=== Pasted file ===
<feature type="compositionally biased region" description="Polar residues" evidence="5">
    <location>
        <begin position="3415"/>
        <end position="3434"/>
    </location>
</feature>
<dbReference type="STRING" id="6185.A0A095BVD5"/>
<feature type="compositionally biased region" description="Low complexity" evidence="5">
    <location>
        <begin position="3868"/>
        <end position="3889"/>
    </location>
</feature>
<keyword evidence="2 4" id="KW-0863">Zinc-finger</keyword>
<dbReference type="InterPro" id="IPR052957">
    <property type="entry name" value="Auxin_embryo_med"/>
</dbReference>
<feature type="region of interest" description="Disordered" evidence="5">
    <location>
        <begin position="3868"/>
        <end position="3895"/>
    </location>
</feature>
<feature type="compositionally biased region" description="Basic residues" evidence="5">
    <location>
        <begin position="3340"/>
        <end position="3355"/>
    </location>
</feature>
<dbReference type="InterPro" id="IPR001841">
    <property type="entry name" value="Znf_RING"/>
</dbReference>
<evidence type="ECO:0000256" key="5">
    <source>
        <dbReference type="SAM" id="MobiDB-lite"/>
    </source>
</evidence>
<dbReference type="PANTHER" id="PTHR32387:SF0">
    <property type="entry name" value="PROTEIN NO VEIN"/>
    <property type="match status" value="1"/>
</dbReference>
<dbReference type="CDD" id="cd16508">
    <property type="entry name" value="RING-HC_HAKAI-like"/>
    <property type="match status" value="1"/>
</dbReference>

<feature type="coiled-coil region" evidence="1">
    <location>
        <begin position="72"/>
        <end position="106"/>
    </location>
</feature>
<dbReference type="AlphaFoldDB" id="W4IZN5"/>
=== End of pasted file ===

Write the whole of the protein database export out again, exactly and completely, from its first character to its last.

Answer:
<feature type="compositionally biased region" description="Polar residues" evidence="5">
    <location>
        <begin position="3415"/>
        <end position="3434"/>
    </location>
</feature>
<dbReference type="STRING" id="6185.A0A095BVD5"/>
<feature type="compositionally biased region" description="Low complexity" evidence="5">
    <location>
        <begin position="3868"/>
        <end position="3889"/>
    </location>
</feature>
<keyword evidence="2 4" id="KW-0863">Zinc-finger</keyword>
<dbReference type="InterPro" id="IPR052957">
    <property type="entry name" value="Auxin_embryo_med"/>
</dbReference>
<feature type="region of interest" description="Disordered" evidence="5">
    <location>
        <begin position="3868"/>
        <end position="3895"/>
    </location>
</feature>
<feature type="compositionally biased region" description="Basic residues" evidence="5">
    <location>
        <begin position="3340"/>
        <end position="3355"/>
    </location>
</feature>
<dbReference type="InterPro" id="IPR001841">
    <property type="entry name" value="Znf_RING"/>
</dbReference>
<evidence type="ECO:0000256" key="5">
    <source>
        <dbReference type="SAM" id="MobiDB-lite"/>
    </source>
</evidence>
<dbReference type="PANTHER" id="PTHR32387:SF0">
    <property type="entry name" value="PROTEIN NO VEIN"/>
    <property type="match status" value="1"/>
</dbReference>
<dbReference type="CDD" id="cd16508">
    <property type="entry name" value="RING-HC_HAKAI-like"/>
    <property type="match status" value="1"/>
</dbReference>

<feature type="coiled-coil region" evidence="1">
    <location>
        <begin position="72"/>
        <end position="106"/>
    </location>
</feature>
<dbReference type="AlphaFoldDB" id="W4IZN5"/>